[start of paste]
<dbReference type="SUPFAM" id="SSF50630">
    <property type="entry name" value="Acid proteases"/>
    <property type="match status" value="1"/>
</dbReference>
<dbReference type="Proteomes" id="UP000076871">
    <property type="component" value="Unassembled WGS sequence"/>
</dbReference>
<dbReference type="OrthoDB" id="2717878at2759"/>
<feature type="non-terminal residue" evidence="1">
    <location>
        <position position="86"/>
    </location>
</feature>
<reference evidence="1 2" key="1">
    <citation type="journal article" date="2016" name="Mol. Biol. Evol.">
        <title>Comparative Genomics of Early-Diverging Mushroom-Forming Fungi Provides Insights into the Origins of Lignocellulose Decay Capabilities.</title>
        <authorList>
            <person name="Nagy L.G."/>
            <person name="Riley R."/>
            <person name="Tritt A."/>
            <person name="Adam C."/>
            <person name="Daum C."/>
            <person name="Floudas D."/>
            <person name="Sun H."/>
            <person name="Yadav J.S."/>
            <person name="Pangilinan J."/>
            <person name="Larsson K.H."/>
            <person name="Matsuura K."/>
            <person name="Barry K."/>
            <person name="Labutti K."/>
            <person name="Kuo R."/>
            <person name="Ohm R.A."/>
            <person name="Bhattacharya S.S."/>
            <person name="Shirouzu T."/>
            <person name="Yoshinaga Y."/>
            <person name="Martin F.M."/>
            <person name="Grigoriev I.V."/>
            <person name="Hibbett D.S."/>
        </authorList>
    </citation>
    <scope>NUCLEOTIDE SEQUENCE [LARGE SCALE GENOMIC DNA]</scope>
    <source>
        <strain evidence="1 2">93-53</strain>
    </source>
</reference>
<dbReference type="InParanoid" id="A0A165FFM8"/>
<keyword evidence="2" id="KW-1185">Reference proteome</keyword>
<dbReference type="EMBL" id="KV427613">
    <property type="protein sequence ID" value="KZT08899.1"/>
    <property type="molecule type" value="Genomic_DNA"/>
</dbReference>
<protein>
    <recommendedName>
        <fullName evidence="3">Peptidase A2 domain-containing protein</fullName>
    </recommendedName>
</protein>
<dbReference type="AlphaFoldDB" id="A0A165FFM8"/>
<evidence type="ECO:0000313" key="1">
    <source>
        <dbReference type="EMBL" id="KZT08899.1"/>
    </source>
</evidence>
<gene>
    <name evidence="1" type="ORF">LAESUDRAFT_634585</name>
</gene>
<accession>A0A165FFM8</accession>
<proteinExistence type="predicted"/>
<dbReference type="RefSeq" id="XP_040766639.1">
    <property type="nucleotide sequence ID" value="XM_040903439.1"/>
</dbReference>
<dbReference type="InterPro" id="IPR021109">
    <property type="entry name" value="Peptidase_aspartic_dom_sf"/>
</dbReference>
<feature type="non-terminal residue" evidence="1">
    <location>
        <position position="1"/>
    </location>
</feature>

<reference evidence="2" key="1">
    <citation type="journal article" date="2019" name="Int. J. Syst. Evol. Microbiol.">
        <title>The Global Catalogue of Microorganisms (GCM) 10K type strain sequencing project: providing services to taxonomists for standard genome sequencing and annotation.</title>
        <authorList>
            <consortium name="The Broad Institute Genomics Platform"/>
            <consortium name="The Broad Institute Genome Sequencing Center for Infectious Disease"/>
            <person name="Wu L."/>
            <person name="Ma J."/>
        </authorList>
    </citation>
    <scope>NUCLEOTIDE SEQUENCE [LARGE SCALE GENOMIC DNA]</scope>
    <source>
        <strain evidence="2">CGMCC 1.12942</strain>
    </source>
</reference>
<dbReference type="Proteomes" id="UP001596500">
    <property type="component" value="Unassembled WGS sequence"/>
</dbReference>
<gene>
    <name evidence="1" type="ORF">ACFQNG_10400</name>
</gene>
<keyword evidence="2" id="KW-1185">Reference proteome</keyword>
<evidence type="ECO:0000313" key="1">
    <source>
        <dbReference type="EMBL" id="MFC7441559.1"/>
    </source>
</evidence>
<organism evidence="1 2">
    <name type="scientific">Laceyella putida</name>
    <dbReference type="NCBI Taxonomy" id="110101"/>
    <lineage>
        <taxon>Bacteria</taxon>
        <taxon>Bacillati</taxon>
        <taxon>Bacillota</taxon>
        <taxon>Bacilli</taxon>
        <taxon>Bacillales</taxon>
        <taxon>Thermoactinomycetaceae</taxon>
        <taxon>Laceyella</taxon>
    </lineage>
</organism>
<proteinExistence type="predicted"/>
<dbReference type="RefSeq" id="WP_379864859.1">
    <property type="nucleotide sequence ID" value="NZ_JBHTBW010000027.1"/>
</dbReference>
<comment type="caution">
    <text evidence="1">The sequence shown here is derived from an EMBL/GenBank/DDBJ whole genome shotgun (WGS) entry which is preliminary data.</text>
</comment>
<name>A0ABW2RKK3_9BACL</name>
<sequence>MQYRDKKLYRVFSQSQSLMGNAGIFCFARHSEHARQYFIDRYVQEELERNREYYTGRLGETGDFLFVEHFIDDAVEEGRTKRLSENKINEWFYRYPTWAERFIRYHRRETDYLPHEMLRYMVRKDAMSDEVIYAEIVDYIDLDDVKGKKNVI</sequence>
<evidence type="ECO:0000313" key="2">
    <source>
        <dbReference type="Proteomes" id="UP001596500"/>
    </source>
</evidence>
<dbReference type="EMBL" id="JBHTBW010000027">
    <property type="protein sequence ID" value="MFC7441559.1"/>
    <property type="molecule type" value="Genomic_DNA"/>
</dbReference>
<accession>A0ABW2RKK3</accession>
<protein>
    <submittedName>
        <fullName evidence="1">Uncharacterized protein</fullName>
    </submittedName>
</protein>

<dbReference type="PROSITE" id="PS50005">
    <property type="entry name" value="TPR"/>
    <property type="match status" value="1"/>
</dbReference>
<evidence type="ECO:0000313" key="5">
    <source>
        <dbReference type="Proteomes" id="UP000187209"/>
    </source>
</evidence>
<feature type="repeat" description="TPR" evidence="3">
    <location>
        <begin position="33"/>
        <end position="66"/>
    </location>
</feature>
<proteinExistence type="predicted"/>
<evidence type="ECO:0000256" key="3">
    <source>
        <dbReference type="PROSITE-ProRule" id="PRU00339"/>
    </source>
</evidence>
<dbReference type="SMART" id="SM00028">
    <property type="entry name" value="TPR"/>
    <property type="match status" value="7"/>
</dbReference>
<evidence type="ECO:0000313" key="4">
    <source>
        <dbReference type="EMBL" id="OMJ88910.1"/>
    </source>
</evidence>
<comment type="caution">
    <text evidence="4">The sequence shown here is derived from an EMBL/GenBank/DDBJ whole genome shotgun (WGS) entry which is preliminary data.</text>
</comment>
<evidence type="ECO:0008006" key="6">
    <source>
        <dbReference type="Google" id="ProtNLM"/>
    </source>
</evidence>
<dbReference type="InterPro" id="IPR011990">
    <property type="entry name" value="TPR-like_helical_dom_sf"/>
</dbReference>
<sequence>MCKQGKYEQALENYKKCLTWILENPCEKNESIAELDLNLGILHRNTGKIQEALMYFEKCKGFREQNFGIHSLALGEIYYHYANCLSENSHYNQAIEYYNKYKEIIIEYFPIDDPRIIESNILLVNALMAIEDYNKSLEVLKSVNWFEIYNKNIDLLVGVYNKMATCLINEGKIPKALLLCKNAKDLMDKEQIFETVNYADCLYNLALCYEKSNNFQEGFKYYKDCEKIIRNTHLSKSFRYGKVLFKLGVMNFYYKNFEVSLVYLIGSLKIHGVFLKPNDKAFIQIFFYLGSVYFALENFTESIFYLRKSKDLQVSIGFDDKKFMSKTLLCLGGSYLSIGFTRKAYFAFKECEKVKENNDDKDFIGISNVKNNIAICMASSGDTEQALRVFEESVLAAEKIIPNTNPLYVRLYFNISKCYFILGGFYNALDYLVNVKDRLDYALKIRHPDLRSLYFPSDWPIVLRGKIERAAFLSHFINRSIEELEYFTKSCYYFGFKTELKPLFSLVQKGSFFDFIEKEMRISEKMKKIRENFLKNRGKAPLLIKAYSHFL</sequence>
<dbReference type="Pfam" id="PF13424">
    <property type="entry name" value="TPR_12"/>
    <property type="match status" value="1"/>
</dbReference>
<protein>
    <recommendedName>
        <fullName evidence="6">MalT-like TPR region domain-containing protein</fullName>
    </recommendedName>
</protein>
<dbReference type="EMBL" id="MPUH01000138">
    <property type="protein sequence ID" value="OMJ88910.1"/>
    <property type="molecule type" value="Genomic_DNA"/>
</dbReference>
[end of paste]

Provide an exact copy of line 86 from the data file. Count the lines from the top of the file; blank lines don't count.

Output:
            <person name="Ma J."/>